The key message here is to initiate a change request only when the risk that you have tolerance for in your plan is exceeded. Many IT projects fail to take this into account and bleed. One can legitimately ask why doing a PERT estimate should not take these risks into account for the pessimistic scenario. The key to remember on that is when you get your technical staff to estimate the pessimistic scenario, they are taking into account pessimism from a technical point of view, whether that be an unknown pattern of software development, familiarising with new API etc. They are not taking into account human or communication risks.

In my observation, construction projects are better at taking risk budget into account than IT ones. This is possibly because a half finished construction project is an obvious reminder of a failed project. Failure of an IT project is usually a less visible eye sore. That has probably made those in IT projects lazier than we should be.

How much do you think it’ll cost?

How many times have you heard that? “Oh, I’m not going to hold you to this, but just a ball park figure?” Sounds even more familiar? And now the clincher, “You know our systems, surely you have an idea.” Trying to answer this sort of question from the client too soon causes enormous headaches in projects.

Cost is something that is never a black and white answer. Cost of the same project will differ markedly depending on what technology and process choices you make, what functional and non-functional standards you sign up to, how much of the subject matter expertise your clients are willing to provide to the project team and even some mundane things like what time of year you want the project to be implemented. A cost estimate therefore must accompany the scope, assumptions and conditions that it is based upon.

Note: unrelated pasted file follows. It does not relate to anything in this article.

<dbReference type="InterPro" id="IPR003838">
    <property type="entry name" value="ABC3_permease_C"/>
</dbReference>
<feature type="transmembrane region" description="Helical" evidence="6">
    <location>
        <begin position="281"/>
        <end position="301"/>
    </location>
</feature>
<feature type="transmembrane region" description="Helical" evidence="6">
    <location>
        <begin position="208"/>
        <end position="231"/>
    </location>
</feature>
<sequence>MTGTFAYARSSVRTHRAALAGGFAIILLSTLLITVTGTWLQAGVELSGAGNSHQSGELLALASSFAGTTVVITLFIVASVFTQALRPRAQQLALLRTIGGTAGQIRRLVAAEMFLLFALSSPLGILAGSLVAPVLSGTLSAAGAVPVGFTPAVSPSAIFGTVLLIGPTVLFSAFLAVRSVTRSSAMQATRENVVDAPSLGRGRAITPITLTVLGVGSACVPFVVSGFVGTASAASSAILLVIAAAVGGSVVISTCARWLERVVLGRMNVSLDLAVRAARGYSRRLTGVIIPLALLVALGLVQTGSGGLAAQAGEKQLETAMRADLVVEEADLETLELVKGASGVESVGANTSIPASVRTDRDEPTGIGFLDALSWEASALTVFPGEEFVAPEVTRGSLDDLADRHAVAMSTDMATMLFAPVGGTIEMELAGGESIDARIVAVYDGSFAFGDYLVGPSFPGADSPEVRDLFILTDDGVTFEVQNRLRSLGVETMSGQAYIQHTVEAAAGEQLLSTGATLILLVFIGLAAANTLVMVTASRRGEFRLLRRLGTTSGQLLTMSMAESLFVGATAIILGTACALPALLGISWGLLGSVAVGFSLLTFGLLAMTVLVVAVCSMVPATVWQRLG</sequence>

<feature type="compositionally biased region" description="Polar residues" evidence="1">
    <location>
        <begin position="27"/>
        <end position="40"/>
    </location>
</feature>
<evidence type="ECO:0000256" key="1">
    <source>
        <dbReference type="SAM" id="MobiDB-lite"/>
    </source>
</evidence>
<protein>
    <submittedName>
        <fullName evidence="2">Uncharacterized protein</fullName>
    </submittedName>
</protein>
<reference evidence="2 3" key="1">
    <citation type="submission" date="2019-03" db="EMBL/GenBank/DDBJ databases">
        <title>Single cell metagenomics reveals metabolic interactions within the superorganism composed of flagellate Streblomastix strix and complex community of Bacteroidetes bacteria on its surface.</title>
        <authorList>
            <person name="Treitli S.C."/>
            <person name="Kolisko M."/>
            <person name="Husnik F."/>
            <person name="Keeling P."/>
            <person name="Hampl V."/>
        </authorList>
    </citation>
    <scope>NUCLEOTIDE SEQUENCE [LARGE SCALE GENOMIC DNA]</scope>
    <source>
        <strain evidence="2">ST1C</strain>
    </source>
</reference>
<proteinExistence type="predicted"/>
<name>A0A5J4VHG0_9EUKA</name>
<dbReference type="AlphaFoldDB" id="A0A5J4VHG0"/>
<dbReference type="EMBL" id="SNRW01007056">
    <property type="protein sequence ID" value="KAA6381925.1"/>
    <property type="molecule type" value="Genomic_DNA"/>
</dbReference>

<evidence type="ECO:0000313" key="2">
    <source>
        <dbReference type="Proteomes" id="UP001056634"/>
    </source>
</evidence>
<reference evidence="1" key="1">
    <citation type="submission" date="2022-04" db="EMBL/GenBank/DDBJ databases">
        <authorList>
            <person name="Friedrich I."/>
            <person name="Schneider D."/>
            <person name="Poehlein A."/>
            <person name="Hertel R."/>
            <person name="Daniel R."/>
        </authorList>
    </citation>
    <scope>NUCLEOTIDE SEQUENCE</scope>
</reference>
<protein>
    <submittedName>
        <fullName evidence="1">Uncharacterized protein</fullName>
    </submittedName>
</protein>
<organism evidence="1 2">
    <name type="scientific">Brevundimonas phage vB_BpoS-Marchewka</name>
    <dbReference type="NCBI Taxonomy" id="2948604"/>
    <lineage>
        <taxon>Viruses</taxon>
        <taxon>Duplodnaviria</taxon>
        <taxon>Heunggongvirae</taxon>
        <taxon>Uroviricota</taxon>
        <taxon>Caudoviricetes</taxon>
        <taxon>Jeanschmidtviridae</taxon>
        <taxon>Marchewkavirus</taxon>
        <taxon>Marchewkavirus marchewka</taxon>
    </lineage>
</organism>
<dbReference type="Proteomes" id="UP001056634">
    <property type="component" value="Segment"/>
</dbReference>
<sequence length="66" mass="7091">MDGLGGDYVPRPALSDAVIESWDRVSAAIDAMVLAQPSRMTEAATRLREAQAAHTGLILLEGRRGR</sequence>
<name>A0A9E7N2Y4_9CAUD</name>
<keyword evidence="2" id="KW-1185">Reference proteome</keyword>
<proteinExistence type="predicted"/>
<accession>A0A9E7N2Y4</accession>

Many times you will have technical staff working with clients that will be put on the spot by these kinds of questions. They will have the best interest of the client and their own organisations by trying to answer the question. Unfortunately, this sets the expectation of cost from the client’s point of view. Some of the technical staff may be very skilled in their own responsibilities, but may lack the full project life cycle knowledge. Therefore the risk of underestimating or completely missing required activities is high.

In all likelihood the client has not had the time to frame what it is that they want. If they have a figure to go by, they will form the scope in due course and wrap that around the figure. This happens inevitably, even if there is significant gap between any cost figures you may have provided and when they had the time to form scope. There may not be any malice involved at all. This is how we as human beings operate – piece together bits of information to build the picture.

If you try to reset the expectations of the client at this point, it is tricky. There is always a chance to give the impression that now that they are interested, you are trying to squeeze them. Chance to set the correct expectation has long gone. By trying to be helpful, you have a situation on your hands.

You may come up with the same situation with your sales staff as well. They may be the ones that are responsible for communicating costs to your customers. Your challenges will be equally as pronounced if they miss the caveats. There is a fine balance between the cost appetite a customer has and the benefits they wish to gain from a project. In the quest of landing a sale you should not set a project up for failure. If the project is a keenly desired one for which your organisation is happy to make a loss on, then your management must be in a position to knowingly take the risk on. This should not come as a surprise during the project.